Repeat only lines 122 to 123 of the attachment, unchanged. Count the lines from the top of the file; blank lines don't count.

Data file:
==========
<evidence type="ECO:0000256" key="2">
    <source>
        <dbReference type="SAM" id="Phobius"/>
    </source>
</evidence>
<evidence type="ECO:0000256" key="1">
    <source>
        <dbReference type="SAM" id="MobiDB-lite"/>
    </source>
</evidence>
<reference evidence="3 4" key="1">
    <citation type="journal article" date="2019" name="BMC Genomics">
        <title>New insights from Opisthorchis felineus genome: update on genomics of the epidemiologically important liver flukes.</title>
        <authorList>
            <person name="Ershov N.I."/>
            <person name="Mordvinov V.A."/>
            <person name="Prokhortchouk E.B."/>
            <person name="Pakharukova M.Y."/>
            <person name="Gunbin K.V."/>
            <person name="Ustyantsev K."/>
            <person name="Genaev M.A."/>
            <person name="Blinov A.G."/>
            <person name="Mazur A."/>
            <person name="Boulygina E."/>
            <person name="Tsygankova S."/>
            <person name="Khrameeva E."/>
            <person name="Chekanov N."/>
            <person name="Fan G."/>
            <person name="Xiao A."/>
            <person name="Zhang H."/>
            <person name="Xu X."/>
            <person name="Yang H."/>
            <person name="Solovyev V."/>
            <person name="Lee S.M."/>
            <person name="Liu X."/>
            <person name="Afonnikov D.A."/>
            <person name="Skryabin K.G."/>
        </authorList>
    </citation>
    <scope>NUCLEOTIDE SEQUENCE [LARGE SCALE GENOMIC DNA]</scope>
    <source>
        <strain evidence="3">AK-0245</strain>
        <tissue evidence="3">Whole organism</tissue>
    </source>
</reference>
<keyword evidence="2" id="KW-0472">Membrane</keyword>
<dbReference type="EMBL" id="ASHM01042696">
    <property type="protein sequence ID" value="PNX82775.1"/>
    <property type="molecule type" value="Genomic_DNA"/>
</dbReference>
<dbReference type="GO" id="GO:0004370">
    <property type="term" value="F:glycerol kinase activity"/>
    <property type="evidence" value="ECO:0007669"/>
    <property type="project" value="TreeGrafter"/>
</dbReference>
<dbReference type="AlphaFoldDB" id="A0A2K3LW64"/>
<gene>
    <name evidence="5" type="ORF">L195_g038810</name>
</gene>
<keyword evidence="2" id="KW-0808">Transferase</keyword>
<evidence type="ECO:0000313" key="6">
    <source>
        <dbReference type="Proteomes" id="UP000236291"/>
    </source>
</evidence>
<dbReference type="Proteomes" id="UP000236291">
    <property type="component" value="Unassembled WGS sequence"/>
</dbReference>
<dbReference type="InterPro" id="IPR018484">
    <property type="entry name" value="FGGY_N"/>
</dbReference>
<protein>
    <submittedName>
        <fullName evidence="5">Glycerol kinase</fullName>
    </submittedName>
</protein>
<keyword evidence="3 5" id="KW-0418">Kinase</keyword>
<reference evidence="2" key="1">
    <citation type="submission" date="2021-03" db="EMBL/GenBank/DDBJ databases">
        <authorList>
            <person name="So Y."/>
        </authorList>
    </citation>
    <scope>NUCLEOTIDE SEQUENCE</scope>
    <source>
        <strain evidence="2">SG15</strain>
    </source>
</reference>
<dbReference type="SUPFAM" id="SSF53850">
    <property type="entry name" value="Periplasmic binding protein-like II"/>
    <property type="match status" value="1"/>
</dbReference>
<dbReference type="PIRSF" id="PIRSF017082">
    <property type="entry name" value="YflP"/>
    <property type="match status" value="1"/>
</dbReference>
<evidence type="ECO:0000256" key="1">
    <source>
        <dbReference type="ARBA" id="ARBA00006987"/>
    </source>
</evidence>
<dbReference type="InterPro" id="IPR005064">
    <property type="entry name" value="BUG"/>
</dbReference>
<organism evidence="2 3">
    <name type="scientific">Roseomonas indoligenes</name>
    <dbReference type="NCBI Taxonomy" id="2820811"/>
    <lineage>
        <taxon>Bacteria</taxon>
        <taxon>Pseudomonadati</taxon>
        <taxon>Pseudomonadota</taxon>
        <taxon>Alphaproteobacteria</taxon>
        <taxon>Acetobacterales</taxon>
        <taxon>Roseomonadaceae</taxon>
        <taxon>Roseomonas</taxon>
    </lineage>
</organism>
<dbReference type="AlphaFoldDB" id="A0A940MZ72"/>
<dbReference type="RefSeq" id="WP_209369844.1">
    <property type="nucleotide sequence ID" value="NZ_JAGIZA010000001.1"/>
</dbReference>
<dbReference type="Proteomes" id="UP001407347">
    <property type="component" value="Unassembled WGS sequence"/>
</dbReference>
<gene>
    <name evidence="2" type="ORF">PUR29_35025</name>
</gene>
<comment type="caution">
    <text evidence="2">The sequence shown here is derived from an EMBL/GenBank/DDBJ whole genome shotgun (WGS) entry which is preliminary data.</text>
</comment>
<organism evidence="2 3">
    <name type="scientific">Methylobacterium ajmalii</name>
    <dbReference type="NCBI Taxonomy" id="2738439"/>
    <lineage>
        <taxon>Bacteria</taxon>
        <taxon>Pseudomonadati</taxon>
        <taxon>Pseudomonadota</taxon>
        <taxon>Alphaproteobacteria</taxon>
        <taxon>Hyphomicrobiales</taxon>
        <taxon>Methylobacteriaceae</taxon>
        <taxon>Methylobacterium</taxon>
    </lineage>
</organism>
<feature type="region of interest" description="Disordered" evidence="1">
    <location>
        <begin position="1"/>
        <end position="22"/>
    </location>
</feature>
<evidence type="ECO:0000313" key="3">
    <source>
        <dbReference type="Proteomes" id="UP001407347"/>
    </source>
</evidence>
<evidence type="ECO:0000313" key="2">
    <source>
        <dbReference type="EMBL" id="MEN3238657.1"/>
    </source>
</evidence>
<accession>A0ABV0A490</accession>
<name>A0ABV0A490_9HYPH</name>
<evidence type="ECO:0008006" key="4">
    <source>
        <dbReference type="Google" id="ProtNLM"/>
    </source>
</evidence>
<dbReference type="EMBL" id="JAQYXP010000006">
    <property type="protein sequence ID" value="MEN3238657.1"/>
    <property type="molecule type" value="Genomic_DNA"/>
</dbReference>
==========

<dbReference type="Proteomes" id="UP001407347">
    <property type="component" value="Unassembled WGS sequence"/>